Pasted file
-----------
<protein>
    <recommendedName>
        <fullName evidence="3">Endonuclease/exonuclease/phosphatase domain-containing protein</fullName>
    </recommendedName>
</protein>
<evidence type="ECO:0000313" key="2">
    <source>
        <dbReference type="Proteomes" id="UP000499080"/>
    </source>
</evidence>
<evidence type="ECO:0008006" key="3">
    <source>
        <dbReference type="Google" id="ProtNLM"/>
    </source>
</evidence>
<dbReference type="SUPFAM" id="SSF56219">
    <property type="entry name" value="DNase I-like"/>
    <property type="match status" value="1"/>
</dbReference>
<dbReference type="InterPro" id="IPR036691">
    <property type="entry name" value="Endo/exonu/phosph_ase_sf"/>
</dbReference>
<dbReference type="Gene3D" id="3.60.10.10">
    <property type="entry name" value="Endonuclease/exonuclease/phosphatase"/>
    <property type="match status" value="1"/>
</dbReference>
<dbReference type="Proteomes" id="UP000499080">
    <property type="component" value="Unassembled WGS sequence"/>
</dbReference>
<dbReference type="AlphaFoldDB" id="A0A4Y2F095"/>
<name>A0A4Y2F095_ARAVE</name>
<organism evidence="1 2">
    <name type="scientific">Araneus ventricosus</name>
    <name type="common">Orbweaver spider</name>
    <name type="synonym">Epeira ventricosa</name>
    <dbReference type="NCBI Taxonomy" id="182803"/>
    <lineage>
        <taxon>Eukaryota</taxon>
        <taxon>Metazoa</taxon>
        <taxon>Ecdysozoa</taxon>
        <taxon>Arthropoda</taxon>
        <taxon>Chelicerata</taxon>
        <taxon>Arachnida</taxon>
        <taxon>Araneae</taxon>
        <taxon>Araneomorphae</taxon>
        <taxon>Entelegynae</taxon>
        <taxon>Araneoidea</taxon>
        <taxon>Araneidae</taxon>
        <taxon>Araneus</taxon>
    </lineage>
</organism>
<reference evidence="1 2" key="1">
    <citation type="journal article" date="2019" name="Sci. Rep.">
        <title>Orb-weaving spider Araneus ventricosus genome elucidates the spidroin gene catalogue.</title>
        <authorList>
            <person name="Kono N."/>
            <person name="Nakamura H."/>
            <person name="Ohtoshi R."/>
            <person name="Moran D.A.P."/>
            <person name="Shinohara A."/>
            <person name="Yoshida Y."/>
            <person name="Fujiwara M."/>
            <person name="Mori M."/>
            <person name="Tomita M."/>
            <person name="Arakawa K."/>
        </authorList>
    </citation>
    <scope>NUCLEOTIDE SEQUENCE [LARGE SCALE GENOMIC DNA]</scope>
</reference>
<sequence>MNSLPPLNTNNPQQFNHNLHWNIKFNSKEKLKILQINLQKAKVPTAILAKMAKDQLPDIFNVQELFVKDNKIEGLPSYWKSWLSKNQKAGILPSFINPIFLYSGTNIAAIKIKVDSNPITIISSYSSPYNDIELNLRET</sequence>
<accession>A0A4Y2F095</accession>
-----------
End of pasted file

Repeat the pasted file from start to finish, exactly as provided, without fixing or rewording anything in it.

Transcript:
<protein>
    <recommendedName>
        <fullName evidence="3">Endonuclease/exonuclease/phosphatase domain-containing protein</fullName>
    </recommendedName>
</protein>
<evidence type="ECO:0000313" key="2">
    <source>
        <dbReference type="Proteomes" id="UP000499080"/>
    </source>
</evidence>
<evidence type="ECO:0008006" key="3">
    <source>
        <dbReference type="Google" id="ProtNLM"/>
    </source>
</evidence>
<dbReference type="SUPFAM" id="SSF56219">
    <property type="entry name" value="DNase I-like"/>
    <property type="match status" value="1"/>
</dbReference>
<dbReference type="InterPro" id="IPR036691">
    <property type="entry name" value="Endo/exonu/phosph_ase_sf"/>
</dbReference>
<dbReference type="Gene3D" id="3.60.10.10">
    <property type="entry name" value="Endonuclease/exonuclease/phosphatase"/>
    <property type="match status" value="1"/>
</dbReference>
<dbReference type="Proteomes" id="UP000499080">
    <property type="component" value="Unassembled WGS sequence"/>
</dbReference>
<dbReference type="AlphaFoldDB" id="A0A4Y2F095"/>
<name>A0A4Y2F095_ARAVE</name>
<organism evidence="1 2">
    <name type="scientific">Araneus ventricosus</name>
    <name type="common">Orbweaver spider</name>
    <name type="synonym">Epeira ventricosa</name>
    <dbReference type="NCBI Taxonomy" id="182803"/>
    <lineage>
        <taxon>Eukaryota</taxon>
        <taxon>Metazoa</taxon>
        <taxon>Ecdysozoa</taxon>
        <taxon>Arthropoda</taxon>
        <taxon>Chelicerata</taxon>
        <taxon>Arachnida</taxon>
        <taxon>Araneae</taxon>
        <taxon>Araneomorphae</taxon>
        <taxon>Entelegynae</taxon>
        <taxon>Araneoidea</taxon>
        <taxon>Araneidae</taxon>
        <taxon>Araneus</taxon>
    </lineage>
</organism>
<reference evidence="1 2" key="1">
    <citation type="journal article" date="2019" name="Sci. Rep.">
        <title>Orb-weaving spider Araneus ventricosus genome elucidates the spidroin gene catalogue.</title>
        <authorList>
            <person name="Kono N."/>
            <person name="Nakamura H."/>
            <person name="Ohtoshi R."/>
            <person name="Moran D.A.P."/>
            <person name="Shinohara A."/>
            <person name="Yoshida Y."/>
            <person name="Fujiwara M."/>
            <person name="Mori M."/>
            <person name="Tomita M."/>
            <person name="Arakawa K."/>
        </authorList>
    </citation>
    <scope>NUCLEOTIDE SEQUENCE [LARGE SCALE GENOMIC DNA]</scope>
</reference>
<sequence>MNSLPPLNTNNPQQFNHNLHWNIKFNSKEKLKILQINLQKAKVPTAILAKMAKDQLPDIFNVQELFVKDNKIEGLPSYWKSWLSKNQKAGILPSFINPIFLYSGTNIAAIKIKVDSNPITIISSYSSPYNDIELNLRET</sequence>
<accession>A0A4Y2F095</accession>